4. What roles do you feel that bars play in LGBTQ+ culture?
History-wise, they’ve been a safe place for people to come to. I know that for a while there was this whole buzz — people were saying that with dating apps, gay people weren’t going to want to go out. I don’t think that’s the case at all. I think everything has its ups and downs, and ebb and flow. I think gay bars will always be around. People have learned that they want to be social. Even if some people would prefer to stay home, other people are still going to want to go out, rub elbows, get face time. And gay bars have always provided a safe place for people. I know that here, we have a community.
5. Within NYC, Metro has become known as a home for what’s sometimes pejoratively discussed as Brooklyn drag. What do you think about this debate? Is there a difference between Brooklyn drag and other types of drag?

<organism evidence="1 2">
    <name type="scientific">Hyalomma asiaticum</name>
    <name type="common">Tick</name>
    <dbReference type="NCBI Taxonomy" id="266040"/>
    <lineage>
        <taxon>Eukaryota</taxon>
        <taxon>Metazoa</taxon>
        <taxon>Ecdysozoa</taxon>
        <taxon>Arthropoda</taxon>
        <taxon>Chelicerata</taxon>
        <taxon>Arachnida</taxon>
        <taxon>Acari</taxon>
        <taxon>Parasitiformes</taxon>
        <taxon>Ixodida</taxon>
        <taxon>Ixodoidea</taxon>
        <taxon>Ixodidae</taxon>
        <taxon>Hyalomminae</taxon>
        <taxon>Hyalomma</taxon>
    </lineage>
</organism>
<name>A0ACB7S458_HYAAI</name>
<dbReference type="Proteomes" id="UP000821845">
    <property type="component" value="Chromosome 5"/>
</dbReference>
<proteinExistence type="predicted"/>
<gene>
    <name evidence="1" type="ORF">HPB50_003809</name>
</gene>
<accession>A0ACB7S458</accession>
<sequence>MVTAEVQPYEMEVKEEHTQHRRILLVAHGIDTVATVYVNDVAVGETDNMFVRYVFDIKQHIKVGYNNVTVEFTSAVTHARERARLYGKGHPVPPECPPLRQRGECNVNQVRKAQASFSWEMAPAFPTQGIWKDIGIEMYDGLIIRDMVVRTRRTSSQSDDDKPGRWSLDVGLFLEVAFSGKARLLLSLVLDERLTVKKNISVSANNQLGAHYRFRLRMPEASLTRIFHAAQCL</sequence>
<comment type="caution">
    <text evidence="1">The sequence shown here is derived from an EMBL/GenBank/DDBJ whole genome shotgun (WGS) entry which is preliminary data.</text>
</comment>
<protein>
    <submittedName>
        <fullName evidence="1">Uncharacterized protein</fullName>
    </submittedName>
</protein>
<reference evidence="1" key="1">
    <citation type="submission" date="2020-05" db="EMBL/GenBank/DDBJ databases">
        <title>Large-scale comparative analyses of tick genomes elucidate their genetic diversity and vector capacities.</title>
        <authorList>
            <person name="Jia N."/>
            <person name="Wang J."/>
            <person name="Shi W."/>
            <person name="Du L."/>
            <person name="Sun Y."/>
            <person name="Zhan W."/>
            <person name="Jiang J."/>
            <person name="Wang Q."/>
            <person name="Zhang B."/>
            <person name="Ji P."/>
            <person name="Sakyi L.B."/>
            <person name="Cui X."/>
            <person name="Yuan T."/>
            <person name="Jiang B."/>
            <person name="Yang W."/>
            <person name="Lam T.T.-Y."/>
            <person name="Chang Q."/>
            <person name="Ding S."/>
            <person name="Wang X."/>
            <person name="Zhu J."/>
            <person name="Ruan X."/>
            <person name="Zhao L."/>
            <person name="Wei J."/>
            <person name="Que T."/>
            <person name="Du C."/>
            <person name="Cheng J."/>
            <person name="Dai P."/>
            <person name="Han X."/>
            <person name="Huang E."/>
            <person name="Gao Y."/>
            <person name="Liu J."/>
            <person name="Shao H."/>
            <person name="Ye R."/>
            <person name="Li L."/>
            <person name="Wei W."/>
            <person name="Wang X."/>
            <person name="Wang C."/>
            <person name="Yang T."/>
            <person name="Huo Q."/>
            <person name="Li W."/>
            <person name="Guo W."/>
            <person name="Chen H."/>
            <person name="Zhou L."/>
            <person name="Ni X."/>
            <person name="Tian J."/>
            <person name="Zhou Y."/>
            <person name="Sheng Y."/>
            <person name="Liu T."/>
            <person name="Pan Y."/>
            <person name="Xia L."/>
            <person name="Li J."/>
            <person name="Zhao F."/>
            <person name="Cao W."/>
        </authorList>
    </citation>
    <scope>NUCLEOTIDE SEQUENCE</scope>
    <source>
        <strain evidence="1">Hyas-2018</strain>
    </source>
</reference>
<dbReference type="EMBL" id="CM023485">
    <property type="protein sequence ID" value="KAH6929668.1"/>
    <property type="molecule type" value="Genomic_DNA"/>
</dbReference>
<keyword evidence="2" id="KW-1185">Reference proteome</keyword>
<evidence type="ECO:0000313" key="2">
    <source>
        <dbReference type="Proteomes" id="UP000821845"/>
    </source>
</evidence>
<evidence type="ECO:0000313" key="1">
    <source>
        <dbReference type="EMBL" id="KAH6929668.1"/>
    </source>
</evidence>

Well, I think it’s rather silly, because if we’ve seen one thing it’s that Manhattan queens have really started paying attention to Brooklyn queens. Brooklyn queens are really starting to get booked out there, too. Brooklyn drag started off very, very raw. Very… I don’t even know the word for it. It wasn’t polished, I guess you could say. But these girls have been at it for years. You have these girls now — the looks are phenomenal, the makeup skills, the outfits, the performances. But there are other girls that are OK with being more raw. That’s the act. In Brooklyn, you really get a buffet. I don’t think there’s a community or venues even open to more avant-garde performances in Manhattan. They’re not as interested in things that are more out of the box.